Have movies and TV gone wrong with Gen Z?

Bodies Bodies attempts a certain balance between empathy and cynicism, more often leaning towards the latter than the broad general observations of a plugged-in generation where buzzwords like “gaslighting” , “triggering” and “unhinged” are laughed at. The film delves into Gen Z interactions but fails to unpack the full extent of a hyperconnected climate. Early on, there’s a celebratory popping of Champagne, followed by Alice (Rachel Sennott)’s exclamation: “It hurt so much! I can’t believe I didn’t video that.” Alice may be the closest to a stereotypical Gen Z archetype to appear on screen to date – an oblivious, entitled, self-absorbed podcaster – but nothing has been done to deepen this mindset.

Living online

In another new film that captures Gen Z’s relationship with social media, Quinn Shephard’s 2022 black comedy Not Okay takes the subject of performative activism to new heights as Danni (Zoey Deutch), a young woman aspiring influencer lifestyle, was wrapped in a lie about being a survivor of a terrorist attack. As Bousfiha says: “[Gen Z] the films tend to be highly stylized, with catchy, catchy lines tailored to go viral.” Subsequently, they age like milk, and Not Okay is a prime example. In scenes of Danni grasping the reality that there are people behind trending hashtags, the film isn’t realistic enough to be a portrait of Gen Z or sharp enough to be a satire. Culture writer Iana Murray shares the Bousfiha feels that Not Okay is “almost out of date in an era when photo-shoots and authenticity are what’s in, and ‘relatable’ stars like Emma Chamberlain are the It Girls of the moment. But if [Not Okay] had been released, say, a year or two ago, maybe that would have been more true to life.”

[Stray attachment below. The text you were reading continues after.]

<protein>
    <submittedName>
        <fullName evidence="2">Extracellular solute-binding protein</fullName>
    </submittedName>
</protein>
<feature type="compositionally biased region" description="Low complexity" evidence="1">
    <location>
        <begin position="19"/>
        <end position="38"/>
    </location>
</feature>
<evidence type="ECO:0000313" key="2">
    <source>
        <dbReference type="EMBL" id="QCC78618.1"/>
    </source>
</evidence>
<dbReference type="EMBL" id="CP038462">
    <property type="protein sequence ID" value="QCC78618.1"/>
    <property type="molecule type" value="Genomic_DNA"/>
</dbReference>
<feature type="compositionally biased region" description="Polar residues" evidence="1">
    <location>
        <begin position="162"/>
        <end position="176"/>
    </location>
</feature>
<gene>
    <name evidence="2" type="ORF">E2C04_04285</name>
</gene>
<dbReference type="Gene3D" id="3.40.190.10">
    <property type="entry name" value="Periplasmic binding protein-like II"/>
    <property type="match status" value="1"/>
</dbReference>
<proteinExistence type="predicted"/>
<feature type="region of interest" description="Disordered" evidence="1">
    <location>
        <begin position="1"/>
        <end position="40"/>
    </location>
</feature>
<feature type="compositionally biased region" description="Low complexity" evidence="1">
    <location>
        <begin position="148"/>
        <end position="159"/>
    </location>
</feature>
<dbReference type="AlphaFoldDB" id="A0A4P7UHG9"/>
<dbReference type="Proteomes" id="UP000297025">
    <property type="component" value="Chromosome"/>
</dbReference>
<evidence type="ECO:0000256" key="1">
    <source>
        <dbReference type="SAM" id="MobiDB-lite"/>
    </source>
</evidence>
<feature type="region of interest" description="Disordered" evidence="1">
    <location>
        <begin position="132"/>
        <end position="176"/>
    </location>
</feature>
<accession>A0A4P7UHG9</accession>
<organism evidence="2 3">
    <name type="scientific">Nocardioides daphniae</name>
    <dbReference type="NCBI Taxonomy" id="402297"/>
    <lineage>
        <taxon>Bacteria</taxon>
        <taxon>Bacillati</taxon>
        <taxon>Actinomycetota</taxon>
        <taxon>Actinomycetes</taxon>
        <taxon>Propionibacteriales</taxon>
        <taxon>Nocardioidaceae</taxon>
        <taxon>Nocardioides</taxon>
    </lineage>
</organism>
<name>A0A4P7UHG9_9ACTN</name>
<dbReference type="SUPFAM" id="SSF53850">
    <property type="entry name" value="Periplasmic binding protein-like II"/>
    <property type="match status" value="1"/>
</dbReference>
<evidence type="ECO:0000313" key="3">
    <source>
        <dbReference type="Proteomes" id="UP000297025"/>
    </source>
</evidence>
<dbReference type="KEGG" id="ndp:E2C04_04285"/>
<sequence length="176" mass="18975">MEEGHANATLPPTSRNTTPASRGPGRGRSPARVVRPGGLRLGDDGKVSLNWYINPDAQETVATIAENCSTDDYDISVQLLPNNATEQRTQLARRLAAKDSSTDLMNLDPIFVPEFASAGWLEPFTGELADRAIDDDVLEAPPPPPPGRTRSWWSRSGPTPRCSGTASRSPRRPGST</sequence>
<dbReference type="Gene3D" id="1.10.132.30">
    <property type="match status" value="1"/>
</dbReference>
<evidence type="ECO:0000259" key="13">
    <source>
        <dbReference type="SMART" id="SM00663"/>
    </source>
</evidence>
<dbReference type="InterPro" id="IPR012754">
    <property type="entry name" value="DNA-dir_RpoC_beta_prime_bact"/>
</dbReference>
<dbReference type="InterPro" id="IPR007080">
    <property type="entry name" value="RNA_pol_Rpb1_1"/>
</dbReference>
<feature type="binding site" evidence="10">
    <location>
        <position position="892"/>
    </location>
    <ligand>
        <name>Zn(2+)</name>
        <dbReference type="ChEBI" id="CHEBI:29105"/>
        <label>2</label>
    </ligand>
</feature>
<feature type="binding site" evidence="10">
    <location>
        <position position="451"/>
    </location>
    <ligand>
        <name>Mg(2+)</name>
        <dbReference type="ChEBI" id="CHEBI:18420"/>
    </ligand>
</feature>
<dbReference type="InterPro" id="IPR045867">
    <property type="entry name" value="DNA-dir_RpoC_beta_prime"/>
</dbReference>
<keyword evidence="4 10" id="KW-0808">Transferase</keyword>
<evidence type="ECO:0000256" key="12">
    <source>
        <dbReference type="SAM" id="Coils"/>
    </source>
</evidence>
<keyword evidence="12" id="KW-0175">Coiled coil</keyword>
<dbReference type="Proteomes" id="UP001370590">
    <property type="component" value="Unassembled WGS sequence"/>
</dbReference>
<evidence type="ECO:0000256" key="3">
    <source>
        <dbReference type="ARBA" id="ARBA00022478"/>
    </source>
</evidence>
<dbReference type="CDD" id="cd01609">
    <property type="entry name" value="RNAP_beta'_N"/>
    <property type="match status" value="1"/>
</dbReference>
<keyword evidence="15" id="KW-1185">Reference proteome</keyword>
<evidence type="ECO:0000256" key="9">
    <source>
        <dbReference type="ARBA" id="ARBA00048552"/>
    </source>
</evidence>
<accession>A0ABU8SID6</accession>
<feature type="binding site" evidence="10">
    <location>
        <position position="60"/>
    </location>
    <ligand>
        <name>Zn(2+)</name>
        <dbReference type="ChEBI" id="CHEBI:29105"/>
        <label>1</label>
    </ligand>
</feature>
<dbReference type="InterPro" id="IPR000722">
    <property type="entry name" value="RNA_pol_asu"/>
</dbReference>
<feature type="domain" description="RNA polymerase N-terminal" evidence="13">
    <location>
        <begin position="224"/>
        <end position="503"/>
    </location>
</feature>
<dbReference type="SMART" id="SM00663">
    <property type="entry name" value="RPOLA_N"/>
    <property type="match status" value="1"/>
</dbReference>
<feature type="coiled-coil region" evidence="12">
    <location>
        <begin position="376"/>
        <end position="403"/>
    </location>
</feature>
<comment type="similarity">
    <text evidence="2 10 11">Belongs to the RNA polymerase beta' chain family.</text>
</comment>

A common theme in these films is the decentralization of Hollywood’s white male hero, another Gen Z cinematic recalibration; women of color are in big lead roles, and take up bigger parts of the stories. Hollywood’s investment in Gen Z sees a space carved out for today’s diverse youth in a world that doesn’t seem ready to embrace them. “A glance at their racially and ethnically diverse casts tells us a lot… [they] work as a perfect match for their darkly satirical takes on contemporary reflections on sexuality, celebrity and violence,” said Dr Christopher Holliday, lecturer in Liberal Arts and Visual Cultures Education at King’s College, London. However, he added : “The desire for some Marginalized identities to be ‘visible’ is a requirement that can falsely equate visibility with development, giving rise to questions about the burden of an individual to represent the collective and, as a result, who can – and should – hold the power to speak for a particular identity or social group.”

As Dr Holliday notes, the voices that make up these stories are also the subject of dispute; the age gap between the creators and their Gen Z characters means there’s an immediate lived-in disparity. Not part of this generation himself, Sam Levinson has created the closest thing to a project that defines Gen Z: Euphoria. The teen drama’s melodramatic treatment of highschoolers follows 17-year-old Rue (Zendaya) as she navigates love and addiction, and incorporates the Gen Z aesthetic, which Tham notes is “the prevalent visual cues of neon, bright colors, dancefloors and dark nights”. The show’s Instagram-worthy, ultra-stylish look – filled with dark depths beneath the surface – plays to the instability and chaotic narrative of Gen Z media.